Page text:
The change in a firm’s total revenue which results from changing output sold by one unit. Marginal revenue to a firm will either be equal to or below price. If the price of the good is the same for whatever quantity the firm sells, i.e. if the firm is in perfect competition, then the increase in revenue from seiling one more unit is equal to price. If, however, the attempt to seil an additional unit of output forces the firm to reduce price on all the output it sells, then marginal revenue will equal the new price less the fall in revenue on the units which would have been sold at the higher price. The concept of marginal revenue plays an important role in theories of imperfect competition, since equality of marginal revenue and marginal cost determines the’ profitmaximizing equilibrium of the firm.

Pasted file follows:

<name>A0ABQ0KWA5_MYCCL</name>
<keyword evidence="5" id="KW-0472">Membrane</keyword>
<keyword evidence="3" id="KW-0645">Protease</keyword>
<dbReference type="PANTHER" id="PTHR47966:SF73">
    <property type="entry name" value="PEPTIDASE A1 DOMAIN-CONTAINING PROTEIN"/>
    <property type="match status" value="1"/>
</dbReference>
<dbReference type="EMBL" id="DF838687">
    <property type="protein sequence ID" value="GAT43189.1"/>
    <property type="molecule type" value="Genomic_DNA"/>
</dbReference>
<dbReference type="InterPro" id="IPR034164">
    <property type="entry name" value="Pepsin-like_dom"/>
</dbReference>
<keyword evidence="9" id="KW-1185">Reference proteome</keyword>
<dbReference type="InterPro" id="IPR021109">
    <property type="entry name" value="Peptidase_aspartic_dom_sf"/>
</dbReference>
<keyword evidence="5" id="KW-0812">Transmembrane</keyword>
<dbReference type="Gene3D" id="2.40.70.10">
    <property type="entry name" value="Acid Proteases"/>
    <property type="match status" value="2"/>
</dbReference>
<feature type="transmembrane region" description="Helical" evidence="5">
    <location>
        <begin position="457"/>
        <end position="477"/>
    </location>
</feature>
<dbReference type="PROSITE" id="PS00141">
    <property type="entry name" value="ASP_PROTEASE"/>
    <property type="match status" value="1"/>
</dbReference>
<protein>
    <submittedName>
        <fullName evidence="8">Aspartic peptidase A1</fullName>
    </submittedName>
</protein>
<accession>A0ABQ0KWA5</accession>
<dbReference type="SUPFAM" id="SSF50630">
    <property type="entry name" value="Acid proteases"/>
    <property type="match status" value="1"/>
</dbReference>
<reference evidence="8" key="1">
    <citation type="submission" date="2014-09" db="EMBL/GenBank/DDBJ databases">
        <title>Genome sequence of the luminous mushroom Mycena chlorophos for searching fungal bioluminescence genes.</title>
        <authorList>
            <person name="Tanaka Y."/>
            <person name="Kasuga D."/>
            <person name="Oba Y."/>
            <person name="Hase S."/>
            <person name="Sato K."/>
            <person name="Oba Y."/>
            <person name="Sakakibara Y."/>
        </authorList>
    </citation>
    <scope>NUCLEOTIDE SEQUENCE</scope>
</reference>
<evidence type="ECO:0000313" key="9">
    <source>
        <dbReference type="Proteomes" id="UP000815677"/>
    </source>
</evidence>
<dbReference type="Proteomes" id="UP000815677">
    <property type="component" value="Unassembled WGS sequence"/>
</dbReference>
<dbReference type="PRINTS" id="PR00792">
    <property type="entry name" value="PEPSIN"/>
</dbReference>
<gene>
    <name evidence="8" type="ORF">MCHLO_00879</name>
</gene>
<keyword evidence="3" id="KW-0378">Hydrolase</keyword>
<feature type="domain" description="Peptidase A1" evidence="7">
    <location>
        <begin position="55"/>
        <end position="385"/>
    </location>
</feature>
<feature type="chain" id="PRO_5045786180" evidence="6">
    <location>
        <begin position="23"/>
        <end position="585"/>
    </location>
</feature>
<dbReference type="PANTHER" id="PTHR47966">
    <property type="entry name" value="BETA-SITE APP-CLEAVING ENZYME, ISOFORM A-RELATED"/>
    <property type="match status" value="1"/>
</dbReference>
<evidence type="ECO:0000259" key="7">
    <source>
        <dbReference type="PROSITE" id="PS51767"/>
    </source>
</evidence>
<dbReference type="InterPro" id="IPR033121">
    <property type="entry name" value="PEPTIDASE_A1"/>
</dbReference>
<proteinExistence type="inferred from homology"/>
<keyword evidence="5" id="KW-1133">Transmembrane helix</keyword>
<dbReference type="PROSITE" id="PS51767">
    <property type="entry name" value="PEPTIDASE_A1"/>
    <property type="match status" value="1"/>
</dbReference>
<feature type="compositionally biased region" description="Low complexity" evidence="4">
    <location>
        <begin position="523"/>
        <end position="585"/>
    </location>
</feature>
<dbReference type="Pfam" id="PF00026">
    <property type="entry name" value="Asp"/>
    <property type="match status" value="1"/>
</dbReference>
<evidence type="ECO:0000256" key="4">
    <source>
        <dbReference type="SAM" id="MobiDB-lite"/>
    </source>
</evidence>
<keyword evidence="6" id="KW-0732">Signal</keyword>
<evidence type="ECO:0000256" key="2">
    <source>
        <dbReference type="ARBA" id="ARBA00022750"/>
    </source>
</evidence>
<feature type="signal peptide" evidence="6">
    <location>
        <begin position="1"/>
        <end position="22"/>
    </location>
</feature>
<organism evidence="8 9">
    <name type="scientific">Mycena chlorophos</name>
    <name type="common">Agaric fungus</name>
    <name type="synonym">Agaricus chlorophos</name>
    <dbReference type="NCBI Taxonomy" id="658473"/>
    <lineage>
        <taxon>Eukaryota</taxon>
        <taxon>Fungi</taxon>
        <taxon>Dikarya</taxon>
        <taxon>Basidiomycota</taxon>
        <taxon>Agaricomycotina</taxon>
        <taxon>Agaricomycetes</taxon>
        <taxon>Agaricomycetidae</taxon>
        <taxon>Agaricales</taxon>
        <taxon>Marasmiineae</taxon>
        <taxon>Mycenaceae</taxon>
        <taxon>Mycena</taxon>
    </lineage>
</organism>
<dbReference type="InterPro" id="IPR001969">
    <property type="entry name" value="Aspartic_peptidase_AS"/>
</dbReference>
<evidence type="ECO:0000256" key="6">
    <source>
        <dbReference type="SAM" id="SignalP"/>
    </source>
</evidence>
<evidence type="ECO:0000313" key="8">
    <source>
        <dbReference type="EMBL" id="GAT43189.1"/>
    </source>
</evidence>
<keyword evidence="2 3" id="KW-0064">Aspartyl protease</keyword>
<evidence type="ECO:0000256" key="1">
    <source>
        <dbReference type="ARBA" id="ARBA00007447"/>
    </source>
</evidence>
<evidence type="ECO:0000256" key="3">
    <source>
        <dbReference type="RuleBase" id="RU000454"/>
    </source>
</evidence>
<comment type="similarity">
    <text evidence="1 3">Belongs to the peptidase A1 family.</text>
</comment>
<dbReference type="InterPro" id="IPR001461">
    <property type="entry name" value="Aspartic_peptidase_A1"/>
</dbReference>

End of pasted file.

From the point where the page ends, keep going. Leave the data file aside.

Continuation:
Reference: The Penguin Dictionary of Economics, 3rd edt.